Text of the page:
Elon Musk, CEO of Tesla (TSLA), made a big admission on the afternoon of April 13th. Apparently channeling the Friday the 13th horror spirit, Musk announced via tweet that the electric car manufacturer had over-automated its production process: “Excessive automation at Tesla was a mistake. To be precise, my mistake. Humans are underrated.” The tweet was a follow-on from an interview with CBS that aired Friday morning in which Musk talked about gutting much of the overly complex Model 3 assembly line: “We had this crazy, complex network of conveyor belts….And it was not working, so we got rid of that whole thing.” This admission represents a major reversal of virtually everything Musk and his team at Tesla have been saying about the Model 3 production process. And it signals a death knell for the Tesla bull case that ought to send prudent investors running for the hills – or taking up a short position. seekingalpha.com, April 16, 2018, Elon Musk Has Buried Tesla With A Single Tweet. Photo by Roberto Nickson (@g) on Unsplash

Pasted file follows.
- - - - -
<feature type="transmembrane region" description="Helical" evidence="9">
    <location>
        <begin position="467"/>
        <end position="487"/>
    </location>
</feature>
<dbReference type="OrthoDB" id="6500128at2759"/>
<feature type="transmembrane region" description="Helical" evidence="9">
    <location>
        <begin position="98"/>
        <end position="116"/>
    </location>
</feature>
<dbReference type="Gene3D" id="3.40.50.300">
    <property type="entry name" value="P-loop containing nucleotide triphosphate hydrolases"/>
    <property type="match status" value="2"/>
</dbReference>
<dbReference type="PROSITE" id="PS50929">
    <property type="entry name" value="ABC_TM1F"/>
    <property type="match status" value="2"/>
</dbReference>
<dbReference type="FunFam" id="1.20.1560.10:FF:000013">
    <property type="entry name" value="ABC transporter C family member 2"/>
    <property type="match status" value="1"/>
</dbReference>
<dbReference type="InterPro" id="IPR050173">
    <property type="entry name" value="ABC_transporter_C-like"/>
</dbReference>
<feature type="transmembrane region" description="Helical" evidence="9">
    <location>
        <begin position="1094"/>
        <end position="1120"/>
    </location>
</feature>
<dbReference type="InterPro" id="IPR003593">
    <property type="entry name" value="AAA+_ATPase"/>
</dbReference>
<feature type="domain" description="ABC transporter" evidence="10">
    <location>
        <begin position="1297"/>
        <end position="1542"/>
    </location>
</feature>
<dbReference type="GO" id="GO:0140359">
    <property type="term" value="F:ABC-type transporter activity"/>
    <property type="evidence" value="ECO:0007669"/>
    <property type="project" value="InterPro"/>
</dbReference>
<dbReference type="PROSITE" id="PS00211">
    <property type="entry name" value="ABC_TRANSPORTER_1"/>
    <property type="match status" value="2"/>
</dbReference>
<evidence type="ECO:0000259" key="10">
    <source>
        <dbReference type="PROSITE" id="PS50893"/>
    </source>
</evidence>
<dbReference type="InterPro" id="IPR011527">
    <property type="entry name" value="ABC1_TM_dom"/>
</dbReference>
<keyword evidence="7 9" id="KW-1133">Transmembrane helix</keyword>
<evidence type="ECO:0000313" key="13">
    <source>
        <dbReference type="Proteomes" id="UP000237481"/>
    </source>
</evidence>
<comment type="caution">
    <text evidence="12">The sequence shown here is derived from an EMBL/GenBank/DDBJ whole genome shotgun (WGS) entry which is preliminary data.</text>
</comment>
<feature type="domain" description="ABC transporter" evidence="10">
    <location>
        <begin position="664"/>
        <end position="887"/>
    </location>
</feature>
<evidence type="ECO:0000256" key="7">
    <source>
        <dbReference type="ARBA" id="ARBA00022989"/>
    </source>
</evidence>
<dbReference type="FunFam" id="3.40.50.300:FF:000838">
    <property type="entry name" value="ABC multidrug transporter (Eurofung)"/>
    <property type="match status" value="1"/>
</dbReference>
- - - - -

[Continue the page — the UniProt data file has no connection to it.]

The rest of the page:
This looks to me like a great case of brutal honesty where we then get opportunists yelling run for the hills. Why, one may ask is this happening? Shouldn’t we applaud brutal honesty? My first observation is that because it is so rare, that when it happens, too many observers are unable to process the significance of the statement. Instead, the notion that anyone would admit an error is unthinkable. We just don’t do that. We spin things and one must parse through the noise to find any particle of truth, if any.
I gave a brutally honesty report on the status of our project to our customer. The account managers freaked. Now, brutal honesty simply meant that I told the customer the objective status. However, in this company we never admitted anything but trivial issues, until the end when we would then miss our delivery date by months. The customer knew this. We knew this. This protocol of unobjective optimism was followed religiously, late product delivery after late product delivery. How do you think the customer reacted to my objective status? Was it like the pundit above, saying run for the hills? No. They already knew enough to have a feel where things really stood. What they appreciated was finally someone simply telling them the objective and complete facts.
My second observation then, is when someone reacts to honesty with “whoa, abandon ship” this often signals to me someone who either has not experienced objectivity before or equally someone who had not done their homework to determine what was really going on given the typical spin many people provide instead of objective data.
Are you treating honesty in a way that encourages and supports this positive behavior?